Realise there's few Cannon films I genuinely love - Death Wish III, their weirdo musical the Apple, well bits of that, the songs, and when Joss Ackland appears as God, specific bits, I think it's more the stuff about the films, the way they advertised their films, their brio, a lot of it are godawful Chuck Norris-type action dreck (though Bronson's 10 to Midnight's a decent if quite gross spin on the slasher), or attempt sat seriousness that falls flat. King Solomon's Mines is fun. Highlander I like elements of, but it's played slightly too seriously, and the flashbacks clutter the plot rather than add to it. The Wicked Lady isn't really my type of film. Sahara was the only film I saw while on Netflix, and again it's not great but the fact they went and said,"hey - let's do a Great Race via Lawrence of Arabia with Brooke Shields playing a boy", and put John Mills as a Cambridge don called Cambridge. Even their neo=noir stuff that proper critics like I found kind of boring. Lifeforce is ruined by the miscasting of wet Peter Firth as an SAS hardarse (should have been Collins) and perhaps a different director And some of the Israeli-made stuff is astonishingly terrible - the Magiican of Lublin, Kate Bush-scored Yiddish fairytale- Alan Arkin as a man whose dream is to fly.
A lot of the stuff is enjoyable in moments, but their arty stuff is not my cup. Even their Treasure Island I found to be basically akin to The Legend of Tim Tyler and Silas.
There is Treasure of the Four Crowns (1984), which is one of Cannon's Indiana Jones knockoffs. But it is truly barking, the brainchild/vanity vehicle of American spaghetti western star Tony Anthony, who'd previously made 3-D western Comin' At Ya in 1981, this is his 3-D Raiders. And it begins with a cavalcade of flames, arrows, burning rocks and other things in an astonishing 20 minute non-dialogue opening. It does have boring patches, and the cast isn't great, apart from Bunuel regular Francisco Rabal, but it moves from place to place, and it does weirldy look like a Bollywood film, due to the film stock and prefigures Temple of Doom with its villain, Jonas, a crazed jewelled bindi-wearing part-Hindi, part-Satanic, part-hippy, part-Jim Jones cult leader who worships a horned statue that looks vaguely like the titular beastie in shonky Greek Cushing-Pleasence vehicle Land of the Minotaur (1976). He also has an army of harem brides and beret-wearing IRA balaclava and beret-wearing tambourine ninjas. With a better script and cast, it could easily have been to Raiders, what Battle Beyond The Stars was to Star Wars, an imitation that goes its own way and becomes just as fun (think a more consistent Sky Bandits, if directed by Brian Trenchard Smith), but the nearest Four Crowns gets to these heights is with the staggering climax, where Anthony gets possessed, his face melted Two Face-style and uses the gems to turn into a sort of fire-demon, and turns the gems into flamethrowers, wiping out Jonas and his brotherhood of Putty-Men IRA tambourine ninjas, as a triumphant Ennio Morricone soundtrack plays. And then as he and his girlfriend leave, a giant swamp monster jumps out.
It reminds me that Antonio Margheriti, whose own Raidersploitation includes Cannon's own Jungle Raiders never put his regular co-star Lewis Collins in a Raiders knockoff. David Warbeck is a serviceable B-movie lead, but Collins was the British action hero of the 80s. And only Who Dares Wins shows the full promise of his would be Bond persona, and even that has long dry spots, mostly involving Judy Davis as the attractive but irritating villain (Paul Freeman, Belloq himself appears as the sequel hook nemesis - an intriguing What If). As Broccoli foolishly rejected the potential 007, someone should have put Collins in a spy knock-off not unlike the exotic but charmless 80s post-Eurospy likes of Codename - The Soldier and SAS - Terminate With Extreme Prejudice, ambitious, glossy but ultimately quite dull Bond imitations that lack that inimitable Bond joy. Team Collins up in something like Four Crowns or those insane Hong Kong films, like the attractive, if sometimes hard to follow likes of the Wisely series, which are at least most ambitious than the cheap "just shoot in a jungle and have a hero in a fedora" Indiana Jones knock-offs of the West. I like those kinds of Hong Kong films. Trad policiers and martial arts film per se don't do it, but mix in a lot of weirdness - and voila!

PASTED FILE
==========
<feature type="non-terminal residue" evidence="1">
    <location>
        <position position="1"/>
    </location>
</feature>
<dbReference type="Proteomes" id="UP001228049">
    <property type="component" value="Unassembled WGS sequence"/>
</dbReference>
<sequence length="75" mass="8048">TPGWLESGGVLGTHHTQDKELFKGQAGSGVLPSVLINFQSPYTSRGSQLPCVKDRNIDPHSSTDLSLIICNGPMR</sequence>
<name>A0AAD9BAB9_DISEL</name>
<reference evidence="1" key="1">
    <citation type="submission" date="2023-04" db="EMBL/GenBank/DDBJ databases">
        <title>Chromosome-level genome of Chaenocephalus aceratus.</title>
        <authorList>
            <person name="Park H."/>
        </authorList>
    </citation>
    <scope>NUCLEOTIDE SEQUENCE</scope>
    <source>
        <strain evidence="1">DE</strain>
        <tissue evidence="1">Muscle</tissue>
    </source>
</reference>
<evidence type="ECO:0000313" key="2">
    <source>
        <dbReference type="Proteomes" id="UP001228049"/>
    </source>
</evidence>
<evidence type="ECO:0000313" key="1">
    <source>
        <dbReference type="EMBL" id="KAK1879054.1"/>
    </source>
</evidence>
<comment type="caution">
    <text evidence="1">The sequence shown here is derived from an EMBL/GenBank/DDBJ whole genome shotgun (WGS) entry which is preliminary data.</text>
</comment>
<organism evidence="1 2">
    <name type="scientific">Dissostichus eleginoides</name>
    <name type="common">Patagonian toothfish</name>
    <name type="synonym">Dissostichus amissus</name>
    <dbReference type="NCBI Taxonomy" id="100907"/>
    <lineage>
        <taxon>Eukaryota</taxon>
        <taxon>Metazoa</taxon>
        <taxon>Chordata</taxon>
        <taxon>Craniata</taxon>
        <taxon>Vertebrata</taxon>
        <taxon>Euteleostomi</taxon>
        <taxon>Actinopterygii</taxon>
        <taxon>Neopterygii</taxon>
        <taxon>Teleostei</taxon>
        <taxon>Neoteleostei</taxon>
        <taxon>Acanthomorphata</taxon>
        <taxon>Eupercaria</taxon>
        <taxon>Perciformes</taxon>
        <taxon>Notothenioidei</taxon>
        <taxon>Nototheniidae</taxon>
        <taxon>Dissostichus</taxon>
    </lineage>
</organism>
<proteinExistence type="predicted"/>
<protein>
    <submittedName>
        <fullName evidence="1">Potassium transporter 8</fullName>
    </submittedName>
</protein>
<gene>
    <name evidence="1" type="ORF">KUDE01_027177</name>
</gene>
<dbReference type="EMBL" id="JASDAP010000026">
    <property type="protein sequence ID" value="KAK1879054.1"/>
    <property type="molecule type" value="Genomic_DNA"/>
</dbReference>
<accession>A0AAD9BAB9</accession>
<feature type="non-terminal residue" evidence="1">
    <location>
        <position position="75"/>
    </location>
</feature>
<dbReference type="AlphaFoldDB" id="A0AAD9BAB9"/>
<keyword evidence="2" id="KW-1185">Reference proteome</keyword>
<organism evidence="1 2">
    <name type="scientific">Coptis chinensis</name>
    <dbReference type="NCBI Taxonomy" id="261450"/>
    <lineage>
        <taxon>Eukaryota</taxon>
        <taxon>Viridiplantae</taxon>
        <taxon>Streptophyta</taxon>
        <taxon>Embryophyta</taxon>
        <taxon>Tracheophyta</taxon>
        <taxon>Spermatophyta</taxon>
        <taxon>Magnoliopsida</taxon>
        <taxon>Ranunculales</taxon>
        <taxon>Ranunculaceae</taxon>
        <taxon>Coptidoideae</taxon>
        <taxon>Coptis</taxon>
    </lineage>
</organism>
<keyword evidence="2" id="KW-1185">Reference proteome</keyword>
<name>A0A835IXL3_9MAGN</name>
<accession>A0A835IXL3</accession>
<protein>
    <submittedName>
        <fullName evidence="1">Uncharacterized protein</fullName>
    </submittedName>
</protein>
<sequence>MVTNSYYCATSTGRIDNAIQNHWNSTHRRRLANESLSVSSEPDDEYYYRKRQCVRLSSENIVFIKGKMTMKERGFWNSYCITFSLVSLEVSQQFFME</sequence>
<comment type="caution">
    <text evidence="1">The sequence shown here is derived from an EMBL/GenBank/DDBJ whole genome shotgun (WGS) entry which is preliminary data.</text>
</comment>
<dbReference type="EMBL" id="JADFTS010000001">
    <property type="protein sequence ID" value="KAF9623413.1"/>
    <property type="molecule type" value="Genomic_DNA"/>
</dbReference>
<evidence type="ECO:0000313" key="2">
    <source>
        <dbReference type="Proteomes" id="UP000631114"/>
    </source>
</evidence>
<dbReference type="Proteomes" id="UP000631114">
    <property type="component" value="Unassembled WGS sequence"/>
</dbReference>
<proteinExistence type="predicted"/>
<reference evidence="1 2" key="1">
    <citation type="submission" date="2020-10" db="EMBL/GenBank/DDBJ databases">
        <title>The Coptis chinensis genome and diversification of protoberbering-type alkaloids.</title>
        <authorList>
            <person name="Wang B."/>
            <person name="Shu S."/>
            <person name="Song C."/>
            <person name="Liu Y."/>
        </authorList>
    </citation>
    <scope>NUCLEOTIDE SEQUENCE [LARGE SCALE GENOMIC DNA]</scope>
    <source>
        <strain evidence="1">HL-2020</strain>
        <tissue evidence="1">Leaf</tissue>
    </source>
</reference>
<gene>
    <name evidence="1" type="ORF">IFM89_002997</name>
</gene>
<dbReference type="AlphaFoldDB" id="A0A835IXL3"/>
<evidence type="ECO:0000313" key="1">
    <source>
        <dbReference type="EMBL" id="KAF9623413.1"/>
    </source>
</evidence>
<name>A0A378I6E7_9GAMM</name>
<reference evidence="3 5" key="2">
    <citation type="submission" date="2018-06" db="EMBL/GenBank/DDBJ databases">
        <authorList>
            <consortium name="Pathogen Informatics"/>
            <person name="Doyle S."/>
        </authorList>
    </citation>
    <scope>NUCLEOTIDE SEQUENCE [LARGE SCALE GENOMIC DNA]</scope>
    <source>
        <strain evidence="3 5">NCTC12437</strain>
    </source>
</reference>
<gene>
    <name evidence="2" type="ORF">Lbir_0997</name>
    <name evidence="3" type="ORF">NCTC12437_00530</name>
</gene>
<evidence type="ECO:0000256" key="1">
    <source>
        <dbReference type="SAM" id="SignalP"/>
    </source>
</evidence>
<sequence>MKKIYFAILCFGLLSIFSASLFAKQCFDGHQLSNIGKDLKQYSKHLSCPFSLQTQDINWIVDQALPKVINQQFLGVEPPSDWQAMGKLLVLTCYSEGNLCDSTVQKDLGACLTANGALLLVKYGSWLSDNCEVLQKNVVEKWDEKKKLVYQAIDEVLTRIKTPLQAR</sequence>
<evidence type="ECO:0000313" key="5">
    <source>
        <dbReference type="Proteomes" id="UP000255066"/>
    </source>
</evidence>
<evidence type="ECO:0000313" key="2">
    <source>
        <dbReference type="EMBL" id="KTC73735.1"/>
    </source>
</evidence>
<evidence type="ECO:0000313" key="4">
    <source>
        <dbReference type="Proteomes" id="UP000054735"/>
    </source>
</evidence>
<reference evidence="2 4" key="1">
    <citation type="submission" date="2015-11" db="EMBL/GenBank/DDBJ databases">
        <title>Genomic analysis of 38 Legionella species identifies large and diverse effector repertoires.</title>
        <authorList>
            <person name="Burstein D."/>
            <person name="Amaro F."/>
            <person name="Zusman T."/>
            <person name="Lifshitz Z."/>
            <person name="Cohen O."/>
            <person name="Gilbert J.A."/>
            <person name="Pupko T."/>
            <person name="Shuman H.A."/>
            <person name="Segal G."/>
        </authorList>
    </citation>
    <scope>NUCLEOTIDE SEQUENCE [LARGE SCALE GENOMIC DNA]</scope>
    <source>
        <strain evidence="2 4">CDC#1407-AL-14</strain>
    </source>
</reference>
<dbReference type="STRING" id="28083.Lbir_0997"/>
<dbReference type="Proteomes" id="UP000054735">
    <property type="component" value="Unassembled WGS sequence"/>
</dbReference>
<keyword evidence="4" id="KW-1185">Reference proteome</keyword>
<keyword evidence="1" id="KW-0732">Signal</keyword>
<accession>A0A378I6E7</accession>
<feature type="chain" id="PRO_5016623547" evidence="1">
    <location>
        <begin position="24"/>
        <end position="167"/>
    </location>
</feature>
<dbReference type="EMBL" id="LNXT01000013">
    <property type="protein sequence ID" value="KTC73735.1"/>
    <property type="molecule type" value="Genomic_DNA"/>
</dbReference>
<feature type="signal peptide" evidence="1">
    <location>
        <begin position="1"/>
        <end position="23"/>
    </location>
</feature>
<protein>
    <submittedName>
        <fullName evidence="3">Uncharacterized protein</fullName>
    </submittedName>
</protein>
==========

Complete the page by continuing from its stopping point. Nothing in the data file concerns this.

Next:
The Legend of Wisely (1987) especially has that annoying goofiness that is common in HK films, hence why Big Trouble in Little China is a bit silly - because Carpenter was trying too hard for that HK feel). Unlike its ambitious, good-looking but nonsensical Sam Raimi-meets-Cannibal Holocaust Chow Yun Fat-as-Rambo-goes-gore sidequel The 7th Curse (1986), some of it is pleasingly epic, like motorcycles driving on the steps of a temple and avoiding monkeys, and the dragon-spaceship models look good. Certainly better than Jackie Chan's similar but silly folly of a sequel, Operation Condor - Armour of God II (1991). The first Armour of God in 1986 is spectacular (the balloon ending) and quite charming (it has a 70s pop star as Hong Kong and therefore the Commonwealth's answer to Indiana Jones), better than the rival Aces Go Places series, but the sequel is lacking, and feels like it is trying too hard, and goes overboard with the silliness.
See also the similarly spacey and goofy and less impressive Magic Crystal (1986), with added Cynthia Rothrock and Andy Lau, guns behind papers, a Greek travelogue, KGB torturers, and schmaltzy Chinese Tristram Fourmile-type kids who talk to glowing space rocks, going from Raiders to Mac and Me, with wobbly papier-mache aliens and Richard Norton getting vaporised.